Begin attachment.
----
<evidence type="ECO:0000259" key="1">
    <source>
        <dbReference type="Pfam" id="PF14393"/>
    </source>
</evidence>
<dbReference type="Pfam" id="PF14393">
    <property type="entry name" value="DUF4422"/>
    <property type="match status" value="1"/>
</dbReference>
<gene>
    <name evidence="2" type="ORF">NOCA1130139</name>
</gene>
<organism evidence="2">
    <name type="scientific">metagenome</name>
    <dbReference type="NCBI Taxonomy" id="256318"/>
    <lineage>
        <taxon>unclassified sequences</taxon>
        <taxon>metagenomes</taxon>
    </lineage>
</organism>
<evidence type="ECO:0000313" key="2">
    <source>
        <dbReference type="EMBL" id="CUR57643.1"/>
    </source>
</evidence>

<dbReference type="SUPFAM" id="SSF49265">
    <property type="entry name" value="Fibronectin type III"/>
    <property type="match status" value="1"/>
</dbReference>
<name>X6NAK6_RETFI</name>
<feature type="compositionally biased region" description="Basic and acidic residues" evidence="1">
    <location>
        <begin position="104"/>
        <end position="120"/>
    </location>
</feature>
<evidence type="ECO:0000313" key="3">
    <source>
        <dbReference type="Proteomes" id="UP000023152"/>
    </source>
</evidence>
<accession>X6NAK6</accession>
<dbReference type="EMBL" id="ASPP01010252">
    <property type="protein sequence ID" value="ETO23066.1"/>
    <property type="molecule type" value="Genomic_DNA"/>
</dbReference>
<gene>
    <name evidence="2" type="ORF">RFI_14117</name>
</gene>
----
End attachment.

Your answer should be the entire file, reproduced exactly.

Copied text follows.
<evidence type="ECO:0000259" key="1">
    <source>
        <dbReference type="Pfam" id="PF14393"/>
    </source>
</evidence>
<dbReference type="Pfam" id="PF14393">
    <property type="entry name" value="DUF4422"/>
    <property type="match status" value="1"/>
</dbReference>
<gene>
    <name evidence="2" type="ORF">NOCA1130139</name>
</gene>
<organism evidence="2">
    <name type="scientific">metagenome</name>
    <dbReference type="NCBI Taxonomy" id="256318"/>
    <lineage>
        <taxon>unclassified sequences</taxon>
        <taxon>metagenomes</taxon>
    </lineage>
</organism>
<evidence type="ECO:0000313" key="2">
    <source>
        <dbReference type="EMBL" id="CUR57643.1"/>
    </source>
</evidence>

<dbReference type="SUPFAM" id="SSF49265">
    <property type="entry name" value="Fibronectin type III"/>
    <property type="match status" value="1"/>
</dbReference>
<name>X6NAK6_RETFI</name>
<feature type="compositionally biased region" description="Basic and acidic residues" evidence="1">
    <location>
        <begin position="104"/>
        <end position="120"/>
    </location>
</feature>
<evidence type="ECO:0000313" key="3">
    <source>
        <dbReference type="Proteomes" id="UP000023152"/>
    </source>
</evidence>
<accession>X6NAK6</accession>
<dbReference type="EMBL" id="ASPP01010252">
    <property type="protein sequence ID" value="ETO23066.1"/>
    <property type="molecule type" value="Genomic_DNA"/>
</dbReference>
<gene>
    <name evidence="2" type="ORF">RFI_14117</name>
</gene>